Download A History of Cambodia (4th Edition) by David Chandler PDF

By David Chandler

During this transparent and concise quantity, writer David Chandler offers a well timed review of Cambodia, a small yet more and more seen Southeast Asian state. Praised by way of the Journal of Asian reports as an “original contribution, better to the other current work,” this acclaimed textual content has now been thoroughly revised and up to date to incorporate fabric analyzing the early historical past of Cambodia, whose recognized Angkorean ruins now allure a couple of million travelers every year, the loss of life of Pol Pot, and the revolution and ultimate cave in of the Khmer Rouge. The fourth variation displays fresh examine via significant students in addition to Chandler’s lengthy immersion within the topic and includes a completely new part at the demanding situations dealing with Cambodia this present day, together with an research of the present nation of politics and sociology and the expanding pressures of globalization. This finished evaluate of Cambodia will remove darkness from, for undergraduate scholars in addition to basic readers, the background and modern politics of a rustic lengthy misunderstood.

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Extra info for A History of Cambodia (4th Edition)

Example text

Indianization never produced the identity crisis among Cambodians that Chinese colonization and cultural imperialism produced among the Vietnamese. Cambodia never resisted India, which was not, in any case, a unified state. Moreover, unlike Vietnam vis-à-vis Han China, Cambodia never looked to India—after the fourteenth century or so—for ideas, approval, or advice. Indianization gave a format and a language to elite Cambodian life, but it was not narrowly political. Moreover, the hierarchical arrangements that came to characterize the language and behavior of the Cambodian elite, although owing something to Indian models, never sprang from a recognizable caste system affecting Cambodian society as a whole.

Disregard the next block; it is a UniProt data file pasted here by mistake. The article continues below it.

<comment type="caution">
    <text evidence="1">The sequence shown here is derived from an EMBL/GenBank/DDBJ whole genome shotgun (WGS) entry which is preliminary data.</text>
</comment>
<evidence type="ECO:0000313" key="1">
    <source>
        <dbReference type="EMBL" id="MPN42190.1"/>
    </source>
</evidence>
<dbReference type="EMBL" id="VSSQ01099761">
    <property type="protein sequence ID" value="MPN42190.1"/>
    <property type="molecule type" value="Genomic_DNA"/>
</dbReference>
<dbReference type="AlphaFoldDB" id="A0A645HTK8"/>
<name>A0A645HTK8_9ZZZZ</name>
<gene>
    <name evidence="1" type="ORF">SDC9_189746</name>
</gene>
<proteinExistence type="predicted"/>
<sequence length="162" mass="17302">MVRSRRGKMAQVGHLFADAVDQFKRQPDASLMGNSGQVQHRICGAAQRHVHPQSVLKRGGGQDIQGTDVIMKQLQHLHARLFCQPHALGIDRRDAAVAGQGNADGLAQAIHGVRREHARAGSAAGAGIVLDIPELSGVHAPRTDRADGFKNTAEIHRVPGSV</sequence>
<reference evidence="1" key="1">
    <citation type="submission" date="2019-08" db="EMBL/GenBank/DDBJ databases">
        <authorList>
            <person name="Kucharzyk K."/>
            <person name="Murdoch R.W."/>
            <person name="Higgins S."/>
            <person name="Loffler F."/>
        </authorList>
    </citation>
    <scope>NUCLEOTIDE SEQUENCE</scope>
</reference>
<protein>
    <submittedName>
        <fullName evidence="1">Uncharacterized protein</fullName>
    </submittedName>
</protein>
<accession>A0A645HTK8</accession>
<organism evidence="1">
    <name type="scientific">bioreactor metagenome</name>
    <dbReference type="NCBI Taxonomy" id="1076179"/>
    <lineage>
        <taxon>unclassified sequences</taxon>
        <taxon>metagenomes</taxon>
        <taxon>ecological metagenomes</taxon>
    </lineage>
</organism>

Others, especially those attached to temples, may have seen themselves as enjoying quasi-clerical status. And yet, as all of these groups of people apparently could be bought, sold, and given away and had no freedom to escape, they were not servants either. Many of them were probably bondsmen working off debts contracted by themselves or by their parents. Were they serfs? The question should make us wary of the interchangeability of terms, and Communist statements in the 1970s that early Cambodia was feudal are inaccurate even when it is clear that the 0813343631-Chandler 1 30 5/25/07 12:26 PM Page 30 A H I S T O RY O F C A M B O D I A society was exploitative and divided sharply between haves and havenots.

In incising the stones, Cambodians were speaking, collectively, to their ancestors; the inscriptions themselves, if in Sanskrit, spoke the language of the gods. A curse, or an oath of allegiance, inscribed on stone was thought to be stronger. Moreover, the juridical aspect of the inscriptions should not be overlooked. By recording land grants on stone, for example, it was thought that beneficiaries would be recognized and protected; similarly, curses (in Khmer) might serve as burglar alarms and preserve the sites from depredations.

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